Usually I print on larger sizes of paper then cut down. Gives me room and nice clean edges. However, the paper I trim off just gets stacked into nice bookmark sized piles. Perfectly good paper, even great paper, such as this nice gray Stonehenge paper that I used for the “Human Acquisitions” broadsides.
Not wanting to let such soft, impressionable, receptive and fairly expensive material go to waste, I came up with a solution, or perhaps I remembered something I had read somewhere. Sometimes the lines blur a little. I needed to fix them to a drawsheet. I had used those clear plastic photo corners to mount prints or photographs, and they came to mind now. Double stick tape can work to an extent, but would pull away the fibers of the paper on the back, especially with the amount of pressure the cylinder exerts.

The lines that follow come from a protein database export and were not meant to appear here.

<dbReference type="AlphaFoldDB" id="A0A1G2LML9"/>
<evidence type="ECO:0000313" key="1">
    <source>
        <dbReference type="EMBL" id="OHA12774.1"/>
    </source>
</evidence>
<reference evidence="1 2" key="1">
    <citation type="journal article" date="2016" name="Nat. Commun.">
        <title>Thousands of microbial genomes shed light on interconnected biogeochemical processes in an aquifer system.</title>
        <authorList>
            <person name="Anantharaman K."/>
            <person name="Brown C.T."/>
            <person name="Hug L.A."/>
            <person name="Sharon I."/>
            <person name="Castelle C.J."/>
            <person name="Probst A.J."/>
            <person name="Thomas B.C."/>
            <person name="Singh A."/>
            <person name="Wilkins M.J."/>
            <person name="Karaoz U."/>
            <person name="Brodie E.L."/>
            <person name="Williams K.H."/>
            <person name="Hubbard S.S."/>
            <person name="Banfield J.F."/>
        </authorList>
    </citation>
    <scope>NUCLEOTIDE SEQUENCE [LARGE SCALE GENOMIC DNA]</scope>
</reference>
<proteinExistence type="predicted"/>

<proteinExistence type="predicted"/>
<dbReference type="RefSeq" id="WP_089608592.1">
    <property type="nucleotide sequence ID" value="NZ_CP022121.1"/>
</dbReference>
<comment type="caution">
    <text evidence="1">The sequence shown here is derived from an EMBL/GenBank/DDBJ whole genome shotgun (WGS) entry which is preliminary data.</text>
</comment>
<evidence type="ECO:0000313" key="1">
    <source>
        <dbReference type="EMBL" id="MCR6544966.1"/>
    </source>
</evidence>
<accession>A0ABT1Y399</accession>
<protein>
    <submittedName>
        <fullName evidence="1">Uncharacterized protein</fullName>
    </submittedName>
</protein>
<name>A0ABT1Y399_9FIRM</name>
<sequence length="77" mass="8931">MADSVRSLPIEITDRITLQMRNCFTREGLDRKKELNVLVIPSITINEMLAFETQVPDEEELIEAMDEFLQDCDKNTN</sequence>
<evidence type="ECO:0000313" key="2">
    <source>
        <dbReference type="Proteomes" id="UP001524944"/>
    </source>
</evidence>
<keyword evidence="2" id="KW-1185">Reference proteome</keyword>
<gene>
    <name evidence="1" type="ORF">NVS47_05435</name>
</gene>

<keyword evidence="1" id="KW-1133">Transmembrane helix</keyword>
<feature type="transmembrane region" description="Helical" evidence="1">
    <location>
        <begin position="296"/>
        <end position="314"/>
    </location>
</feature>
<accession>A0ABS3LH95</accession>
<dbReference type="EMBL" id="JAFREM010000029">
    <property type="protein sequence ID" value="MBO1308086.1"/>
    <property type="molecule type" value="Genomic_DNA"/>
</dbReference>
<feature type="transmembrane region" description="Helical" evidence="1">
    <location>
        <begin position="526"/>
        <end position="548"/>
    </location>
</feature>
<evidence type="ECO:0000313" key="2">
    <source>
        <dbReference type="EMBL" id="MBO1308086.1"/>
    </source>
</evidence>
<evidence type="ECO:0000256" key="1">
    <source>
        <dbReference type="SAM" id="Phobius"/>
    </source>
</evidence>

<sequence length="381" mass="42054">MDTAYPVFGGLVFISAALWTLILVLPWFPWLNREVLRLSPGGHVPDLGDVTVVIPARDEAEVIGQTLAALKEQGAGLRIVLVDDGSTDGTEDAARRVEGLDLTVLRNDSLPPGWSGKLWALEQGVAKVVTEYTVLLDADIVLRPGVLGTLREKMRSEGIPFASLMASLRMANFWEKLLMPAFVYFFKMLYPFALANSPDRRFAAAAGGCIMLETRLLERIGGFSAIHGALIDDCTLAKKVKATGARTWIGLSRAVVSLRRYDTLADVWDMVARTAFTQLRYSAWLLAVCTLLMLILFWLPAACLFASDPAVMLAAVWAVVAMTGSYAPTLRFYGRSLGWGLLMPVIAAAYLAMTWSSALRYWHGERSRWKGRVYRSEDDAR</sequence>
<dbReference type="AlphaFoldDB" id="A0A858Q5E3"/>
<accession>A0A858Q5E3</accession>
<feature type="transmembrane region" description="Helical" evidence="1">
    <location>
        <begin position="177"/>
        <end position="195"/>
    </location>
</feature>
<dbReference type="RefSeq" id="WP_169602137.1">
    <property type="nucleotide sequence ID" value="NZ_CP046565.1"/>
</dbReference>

I put corners up on the gripper edge and two more corners at the other end where the paper slips in. It worked very well to hold the paper snug to the cylinder, keeping it straight and on target to hit the type in the right place.
The only glitch was when the grippers refused to release the paper without a lot of tugging. I finally accepted each print was going to be like pulling a piece of paper out of clenched teeth. I tested it with three normal sheets and had no problem.
Here are the titles for the handmade journals that I’m planning on making. Typefaces: “Journal” is 24 pt ATF Shadow #859, and “Journals are letters from the soul” is 18 pt Della Robbia.